What you need to know:
Employers have been given an additional year to comply with the shared responsibility provisions (also known as the “play or pay mandate”) of the Patient Protection and Affordable Care Act. The mandate will not take effect until January 1, 2015.
What you need to do:
Although employers will not be subject to the shared responsibility penalties in 2014, they will still need to address Affordable Care Act requirements that have not been delayed, such as the new Patient-Centered Outcomes Research Fee, which are outlined in our prior Choate Alert on the Affordable Care Act.
The Delay in the Implementation of the Shared Responsibility Mandate
On July 2, the Department of Treasury announced that the employer shared responsibility penalties (under Internal Revenue Code Section 4980B) will not apply for 2014. Instead, employers will have an additional year—until January 1, 2015—before they are required to provide healthcare coverage to employees or pay penalties under the Affordable Care Act.
Under the shared responsibility mandate, employers with 50 or more full-time employees and full-time equivalents (on a controlled group basis) in the prior calendar year will be required to either offer at least 95% of their full-time employees and their children health coverage meeting certain standards or pay employer shared-responsibility penalties.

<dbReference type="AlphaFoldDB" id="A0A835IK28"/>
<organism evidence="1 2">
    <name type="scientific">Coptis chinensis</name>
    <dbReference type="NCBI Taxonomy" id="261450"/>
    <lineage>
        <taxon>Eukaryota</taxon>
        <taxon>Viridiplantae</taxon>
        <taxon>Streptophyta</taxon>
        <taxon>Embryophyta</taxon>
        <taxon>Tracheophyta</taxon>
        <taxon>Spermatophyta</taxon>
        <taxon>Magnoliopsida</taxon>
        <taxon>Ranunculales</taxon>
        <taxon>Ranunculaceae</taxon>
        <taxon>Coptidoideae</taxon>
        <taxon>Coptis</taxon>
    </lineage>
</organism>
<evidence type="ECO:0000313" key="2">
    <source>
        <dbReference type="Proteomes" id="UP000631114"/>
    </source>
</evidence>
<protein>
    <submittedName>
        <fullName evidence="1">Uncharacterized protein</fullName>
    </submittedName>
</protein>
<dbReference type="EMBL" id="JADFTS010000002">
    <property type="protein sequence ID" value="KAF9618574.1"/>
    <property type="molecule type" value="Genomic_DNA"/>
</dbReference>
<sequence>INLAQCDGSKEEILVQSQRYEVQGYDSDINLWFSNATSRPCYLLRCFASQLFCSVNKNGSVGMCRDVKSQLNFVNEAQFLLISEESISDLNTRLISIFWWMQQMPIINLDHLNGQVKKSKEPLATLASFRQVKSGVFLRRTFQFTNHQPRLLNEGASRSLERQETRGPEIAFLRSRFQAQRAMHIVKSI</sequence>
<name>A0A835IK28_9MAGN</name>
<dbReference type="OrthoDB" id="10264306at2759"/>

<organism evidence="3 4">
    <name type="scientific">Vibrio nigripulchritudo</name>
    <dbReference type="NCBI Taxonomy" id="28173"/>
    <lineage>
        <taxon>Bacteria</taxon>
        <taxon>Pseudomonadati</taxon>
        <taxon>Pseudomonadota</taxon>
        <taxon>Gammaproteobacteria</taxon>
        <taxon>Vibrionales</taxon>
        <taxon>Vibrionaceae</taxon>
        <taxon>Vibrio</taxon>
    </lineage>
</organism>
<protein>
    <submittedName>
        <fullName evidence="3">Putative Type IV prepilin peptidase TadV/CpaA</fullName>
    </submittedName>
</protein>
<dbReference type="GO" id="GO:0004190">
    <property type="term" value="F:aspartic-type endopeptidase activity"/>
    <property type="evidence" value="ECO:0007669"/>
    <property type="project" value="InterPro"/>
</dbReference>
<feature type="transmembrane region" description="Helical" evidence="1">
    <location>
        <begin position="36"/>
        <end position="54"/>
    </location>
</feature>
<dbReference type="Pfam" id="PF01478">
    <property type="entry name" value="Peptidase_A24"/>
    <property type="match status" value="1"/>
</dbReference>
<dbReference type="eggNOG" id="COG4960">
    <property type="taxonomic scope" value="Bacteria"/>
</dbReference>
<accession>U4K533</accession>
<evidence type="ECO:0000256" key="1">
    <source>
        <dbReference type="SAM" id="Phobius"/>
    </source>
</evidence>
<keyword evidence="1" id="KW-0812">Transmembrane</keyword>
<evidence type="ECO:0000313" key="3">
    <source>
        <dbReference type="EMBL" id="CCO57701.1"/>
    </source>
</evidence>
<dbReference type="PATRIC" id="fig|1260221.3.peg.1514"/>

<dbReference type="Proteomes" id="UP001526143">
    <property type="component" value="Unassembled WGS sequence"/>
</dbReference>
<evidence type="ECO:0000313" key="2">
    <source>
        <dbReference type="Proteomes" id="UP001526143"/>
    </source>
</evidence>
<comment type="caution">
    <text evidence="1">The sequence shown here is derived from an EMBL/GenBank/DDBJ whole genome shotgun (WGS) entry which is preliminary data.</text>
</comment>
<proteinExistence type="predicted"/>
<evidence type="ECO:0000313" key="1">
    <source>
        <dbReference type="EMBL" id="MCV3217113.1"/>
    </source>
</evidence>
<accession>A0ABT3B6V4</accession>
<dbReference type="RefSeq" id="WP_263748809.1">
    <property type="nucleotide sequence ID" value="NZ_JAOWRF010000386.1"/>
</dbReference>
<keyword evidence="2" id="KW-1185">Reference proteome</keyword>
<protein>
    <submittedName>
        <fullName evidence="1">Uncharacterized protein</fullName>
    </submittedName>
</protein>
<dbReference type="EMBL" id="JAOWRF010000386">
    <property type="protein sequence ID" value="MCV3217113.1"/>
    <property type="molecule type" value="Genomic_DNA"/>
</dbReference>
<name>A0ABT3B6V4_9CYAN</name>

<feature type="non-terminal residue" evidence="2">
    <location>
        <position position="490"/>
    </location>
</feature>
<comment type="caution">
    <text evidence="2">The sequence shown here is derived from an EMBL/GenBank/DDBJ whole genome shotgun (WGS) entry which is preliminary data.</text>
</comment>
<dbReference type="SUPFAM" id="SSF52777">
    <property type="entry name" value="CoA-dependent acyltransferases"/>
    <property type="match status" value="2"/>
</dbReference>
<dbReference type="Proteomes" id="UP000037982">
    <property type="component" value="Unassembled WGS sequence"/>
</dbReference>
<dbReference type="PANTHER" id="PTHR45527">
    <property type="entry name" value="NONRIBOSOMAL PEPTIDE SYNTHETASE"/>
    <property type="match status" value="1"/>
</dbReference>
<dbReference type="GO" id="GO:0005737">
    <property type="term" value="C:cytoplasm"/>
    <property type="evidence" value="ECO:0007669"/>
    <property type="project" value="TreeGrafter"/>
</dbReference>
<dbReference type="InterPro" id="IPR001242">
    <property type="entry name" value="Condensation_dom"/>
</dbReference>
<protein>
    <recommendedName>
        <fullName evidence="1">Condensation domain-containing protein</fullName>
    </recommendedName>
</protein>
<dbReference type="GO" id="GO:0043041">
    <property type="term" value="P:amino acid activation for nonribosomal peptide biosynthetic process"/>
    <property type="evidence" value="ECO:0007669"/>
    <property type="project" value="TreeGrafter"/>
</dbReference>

In its announcement and in Notice 2013-45 issued the following week, the Treasury Department also delayed by one year certain reporting requirements, so that first information returns will now be filed in 2015. These reporting requirements include annual information reporting by health insurance issuers and self-insuring employers and separate annual reporting for large employers regarding the health coverage offered to their full-time employees. This large employer filing requirement is intended to assist the IRS in determining whether an employer is subject to the shared responsibility penalties.
According to the announcement, the reason for the delay is the complexity of the reporting requirements and the need for more time to effectively implement them. It appears, however, that implementation of the individual mandate and related penalties will not be delayed and will still be effective in 2014.